October 29, 2012
Blog Space Nine #18: "The Maquis, part 1"
"The Maquis" is a significant pair of episodes for Deep Space Nine, because in many ways it (and "The Jem'Hadar" in a few weeks' time) establishes the narrative of the series for the remaining five seasons. The series' original set-up was relatively simple: the Cardassians withdrawn from Bajor and the Federation moving in to oversee the recovery. Now we have Federation citizens drawing up militias to fight the Cardassians and Cardassians secretly arming their own civilians to fight back. It's morally ambivalent, unexpectedly messy and typifies the unusual tone and angle that Deep Space Nine holds within the Star Trek universe.
Of course it's also a significant set of episodes for Star Trek: Voyager, in pre-production at the time and set to replace Star Trek: The Next Generation in early 1995. The Maquis form a crucial element of that series' set-up, so it's not a surprise to see Voyager co-creator Jeri Taylor among this episode's writing credits.
This first episode provides a great showcase for Marc Alaimo as Gul Dukat. He's previously been presented as a charming but two-dimensional overlord. Here we see he is a patriot, a father, and a fiercely independent thinker. He gains so much depth here. It's easy to hate most villains. It's difficult to completely hate a villain with a family, and visible emotion, and understandable motives.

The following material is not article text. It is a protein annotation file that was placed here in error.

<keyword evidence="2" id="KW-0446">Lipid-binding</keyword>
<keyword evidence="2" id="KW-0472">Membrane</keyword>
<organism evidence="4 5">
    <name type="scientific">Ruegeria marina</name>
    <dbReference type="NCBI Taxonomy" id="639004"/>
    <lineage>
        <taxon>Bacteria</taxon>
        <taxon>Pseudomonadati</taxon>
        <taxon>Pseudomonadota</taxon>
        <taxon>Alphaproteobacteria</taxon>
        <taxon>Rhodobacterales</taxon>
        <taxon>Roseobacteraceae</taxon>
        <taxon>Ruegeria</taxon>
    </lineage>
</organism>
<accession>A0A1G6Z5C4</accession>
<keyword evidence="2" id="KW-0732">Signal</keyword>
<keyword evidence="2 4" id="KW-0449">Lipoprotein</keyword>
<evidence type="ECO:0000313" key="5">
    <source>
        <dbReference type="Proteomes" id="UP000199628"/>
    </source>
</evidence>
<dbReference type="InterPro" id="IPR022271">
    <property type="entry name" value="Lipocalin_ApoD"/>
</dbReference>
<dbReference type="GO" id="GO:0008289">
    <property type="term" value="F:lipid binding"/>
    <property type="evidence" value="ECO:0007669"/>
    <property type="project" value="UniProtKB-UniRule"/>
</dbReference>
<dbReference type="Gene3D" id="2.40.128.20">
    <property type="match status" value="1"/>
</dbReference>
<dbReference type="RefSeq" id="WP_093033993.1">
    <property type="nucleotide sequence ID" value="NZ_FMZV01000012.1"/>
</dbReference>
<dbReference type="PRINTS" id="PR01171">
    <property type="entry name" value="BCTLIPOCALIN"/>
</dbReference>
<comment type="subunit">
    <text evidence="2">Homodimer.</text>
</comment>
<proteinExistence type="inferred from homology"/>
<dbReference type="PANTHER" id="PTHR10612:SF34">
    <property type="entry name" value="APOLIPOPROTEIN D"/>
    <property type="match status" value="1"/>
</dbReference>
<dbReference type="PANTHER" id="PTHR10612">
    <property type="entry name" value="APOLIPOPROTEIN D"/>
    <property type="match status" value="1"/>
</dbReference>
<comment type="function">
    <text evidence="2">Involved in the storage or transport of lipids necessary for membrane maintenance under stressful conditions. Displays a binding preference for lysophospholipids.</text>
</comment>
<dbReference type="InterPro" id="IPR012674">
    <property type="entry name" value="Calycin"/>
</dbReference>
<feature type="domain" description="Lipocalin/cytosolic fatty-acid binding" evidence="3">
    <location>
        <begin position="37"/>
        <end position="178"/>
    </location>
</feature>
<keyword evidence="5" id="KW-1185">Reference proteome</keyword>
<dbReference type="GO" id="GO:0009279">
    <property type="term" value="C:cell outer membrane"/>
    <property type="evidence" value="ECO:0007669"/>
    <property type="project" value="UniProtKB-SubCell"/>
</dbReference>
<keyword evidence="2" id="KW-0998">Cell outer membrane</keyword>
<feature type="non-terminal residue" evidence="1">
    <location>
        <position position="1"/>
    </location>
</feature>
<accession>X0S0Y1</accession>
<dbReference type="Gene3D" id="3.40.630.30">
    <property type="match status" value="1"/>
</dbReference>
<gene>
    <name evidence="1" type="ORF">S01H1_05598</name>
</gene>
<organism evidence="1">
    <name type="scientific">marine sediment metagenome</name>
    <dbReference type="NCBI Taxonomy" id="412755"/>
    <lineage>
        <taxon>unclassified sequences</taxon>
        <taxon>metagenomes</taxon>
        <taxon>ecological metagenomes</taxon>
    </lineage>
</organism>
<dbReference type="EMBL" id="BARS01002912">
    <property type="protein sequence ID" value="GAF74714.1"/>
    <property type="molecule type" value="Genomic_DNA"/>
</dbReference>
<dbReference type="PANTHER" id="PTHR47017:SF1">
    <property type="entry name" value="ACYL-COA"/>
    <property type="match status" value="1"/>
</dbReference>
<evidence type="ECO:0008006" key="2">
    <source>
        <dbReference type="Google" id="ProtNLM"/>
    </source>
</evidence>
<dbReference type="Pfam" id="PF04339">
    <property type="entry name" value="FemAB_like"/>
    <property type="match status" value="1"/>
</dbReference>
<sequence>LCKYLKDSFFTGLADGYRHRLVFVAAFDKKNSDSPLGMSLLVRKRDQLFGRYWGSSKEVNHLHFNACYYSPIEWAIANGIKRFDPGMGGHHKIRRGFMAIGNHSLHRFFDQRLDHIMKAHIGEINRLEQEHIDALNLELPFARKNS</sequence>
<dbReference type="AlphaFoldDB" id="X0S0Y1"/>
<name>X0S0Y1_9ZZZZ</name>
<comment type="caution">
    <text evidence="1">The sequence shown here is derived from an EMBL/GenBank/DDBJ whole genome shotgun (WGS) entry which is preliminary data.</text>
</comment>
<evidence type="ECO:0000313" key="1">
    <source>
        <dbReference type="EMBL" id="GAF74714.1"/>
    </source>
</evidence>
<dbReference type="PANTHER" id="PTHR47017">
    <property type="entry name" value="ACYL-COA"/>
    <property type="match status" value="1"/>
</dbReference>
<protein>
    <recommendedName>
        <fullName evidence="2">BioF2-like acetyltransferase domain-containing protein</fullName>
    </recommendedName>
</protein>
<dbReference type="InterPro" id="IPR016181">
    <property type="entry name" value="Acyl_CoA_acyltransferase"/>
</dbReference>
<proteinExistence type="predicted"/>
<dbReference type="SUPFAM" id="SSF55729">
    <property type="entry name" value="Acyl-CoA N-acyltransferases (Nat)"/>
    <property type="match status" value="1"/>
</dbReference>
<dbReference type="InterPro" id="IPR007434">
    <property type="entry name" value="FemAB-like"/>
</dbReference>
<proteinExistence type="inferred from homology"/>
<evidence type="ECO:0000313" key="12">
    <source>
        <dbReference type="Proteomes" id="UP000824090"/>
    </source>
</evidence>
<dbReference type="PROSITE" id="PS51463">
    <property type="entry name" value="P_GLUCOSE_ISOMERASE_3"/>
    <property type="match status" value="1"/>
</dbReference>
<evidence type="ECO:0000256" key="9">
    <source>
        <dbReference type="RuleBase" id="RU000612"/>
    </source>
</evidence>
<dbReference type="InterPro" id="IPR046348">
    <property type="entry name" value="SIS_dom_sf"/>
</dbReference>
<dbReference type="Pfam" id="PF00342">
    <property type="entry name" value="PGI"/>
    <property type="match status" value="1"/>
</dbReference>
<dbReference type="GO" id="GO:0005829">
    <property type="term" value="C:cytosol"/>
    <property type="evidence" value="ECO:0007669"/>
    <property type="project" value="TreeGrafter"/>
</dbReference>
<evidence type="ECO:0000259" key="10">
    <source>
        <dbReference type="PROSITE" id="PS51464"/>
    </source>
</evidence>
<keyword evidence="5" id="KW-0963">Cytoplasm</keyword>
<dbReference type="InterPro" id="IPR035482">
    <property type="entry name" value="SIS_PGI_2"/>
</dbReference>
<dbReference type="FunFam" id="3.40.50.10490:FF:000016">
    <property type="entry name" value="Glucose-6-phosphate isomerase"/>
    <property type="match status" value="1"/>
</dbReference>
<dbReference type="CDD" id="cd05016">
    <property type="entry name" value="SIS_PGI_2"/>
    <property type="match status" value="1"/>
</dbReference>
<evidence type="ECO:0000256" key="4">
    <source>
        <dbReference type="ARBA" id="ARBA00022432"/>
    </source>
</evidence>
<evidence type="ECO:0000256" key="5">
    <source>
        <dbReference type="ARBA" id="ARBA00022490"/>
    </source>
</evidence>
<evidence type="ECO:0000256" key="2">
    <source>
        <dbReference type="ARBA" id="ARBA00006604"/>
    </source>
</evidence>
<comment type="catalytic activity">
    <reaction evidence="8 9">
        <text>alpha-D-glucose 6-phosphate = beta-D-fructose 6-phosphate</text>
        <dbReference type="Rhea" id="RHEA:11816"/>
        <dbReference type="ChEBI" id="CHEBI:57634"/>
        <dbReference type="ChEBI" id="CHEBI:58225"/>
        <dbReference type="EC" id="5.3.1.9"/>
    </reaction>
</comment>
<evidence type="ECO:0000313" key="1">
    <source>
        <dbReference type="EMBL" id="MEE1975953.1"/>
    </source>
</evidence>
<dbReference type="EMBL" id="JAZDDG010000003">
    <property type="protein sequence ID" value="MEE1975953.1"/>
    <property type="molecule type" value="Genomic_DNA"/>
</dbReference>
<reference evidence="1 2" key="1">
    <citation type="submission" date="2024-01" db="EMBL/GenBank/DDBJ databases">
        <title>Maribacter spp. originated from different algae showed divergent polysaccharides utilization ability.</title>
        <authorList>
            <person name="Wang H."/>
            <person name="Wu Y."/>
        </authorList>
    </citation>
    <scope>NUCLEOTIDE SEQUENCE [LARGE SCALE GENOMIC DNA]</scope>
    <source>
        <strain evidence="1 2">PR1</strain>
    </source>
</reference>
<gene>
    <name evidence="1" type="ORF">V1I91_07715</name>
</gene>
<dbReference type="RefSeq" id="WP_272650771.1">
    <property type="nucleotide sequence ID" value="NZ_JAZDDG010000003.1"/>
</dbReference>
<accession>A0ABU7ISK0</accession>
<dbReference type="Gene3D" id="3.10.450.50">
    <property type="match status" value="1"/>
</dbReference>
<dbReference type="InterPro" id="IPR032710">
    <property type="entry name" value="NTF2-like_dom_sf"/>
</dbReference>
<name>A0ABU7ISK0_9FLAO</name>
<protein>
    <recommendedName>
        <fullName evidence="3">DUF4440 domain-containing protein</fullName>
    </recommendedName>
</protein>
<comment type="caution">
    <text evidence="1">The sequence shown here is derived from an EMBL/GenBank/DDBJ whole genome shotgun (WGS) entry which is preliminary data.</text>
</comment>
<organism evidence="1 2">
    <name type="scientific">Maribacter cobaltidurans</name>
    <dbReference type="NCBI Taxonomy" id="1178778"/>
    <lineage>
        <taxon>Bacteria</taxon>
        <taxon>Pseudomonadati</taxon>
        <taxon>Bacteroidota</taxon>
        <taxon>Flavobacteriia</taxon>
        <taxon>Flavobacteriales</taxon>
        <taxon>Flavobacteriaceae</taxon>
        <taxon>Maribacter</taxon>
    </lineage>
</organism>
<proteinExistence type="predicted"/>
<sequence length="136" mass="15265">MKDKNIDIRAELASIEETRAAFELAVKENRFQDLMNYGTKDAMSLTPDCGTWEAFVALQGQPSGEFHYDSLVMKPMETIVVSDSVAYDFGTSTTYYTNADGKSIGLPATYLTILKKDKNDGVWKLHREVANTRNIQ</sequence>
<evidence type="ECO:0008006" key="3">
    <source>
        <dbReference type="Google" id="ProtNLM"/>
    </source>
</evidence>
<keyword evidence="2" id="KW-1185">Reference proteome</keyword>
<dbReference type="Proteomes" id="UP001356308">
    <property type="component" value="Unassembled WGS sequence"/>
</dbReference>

Bernie Casey guest stars as Cal Hudson, Starfleet's attache to the Cardassian demilitarised zone and Benjamin Sisko's close friend. Hudson's climactic betrayal, and the revelation that he is leading the Maquis, makes the conflict a very personal one for Benjamin. To be honest I didn't warm to Casey's performance here - he seems a little wooden and flat. Richard Poe is back as Gul Evek - even though it's a small part I really enjoy seeing the continuity that comes from using the same actors in these kinds of roles.
Quark receives a great subplot as he unwittingly negotiates to supply the Maquis with weapons. His romantic overtures to the Maquis representative (a Vulcan, played by Bertila Damas) is both smart and funny, particularly his use of the Ferengi Rules of Acquisition to appeal to the Vulcan sense of logic.
This is a really good episode, with a strong cliffhanger and a provocative shift in how Star Trek generally sees the universe around it. Things aren't so neat and tidy any more. We're up to 14 good episodes out of 20, or exactly 70%.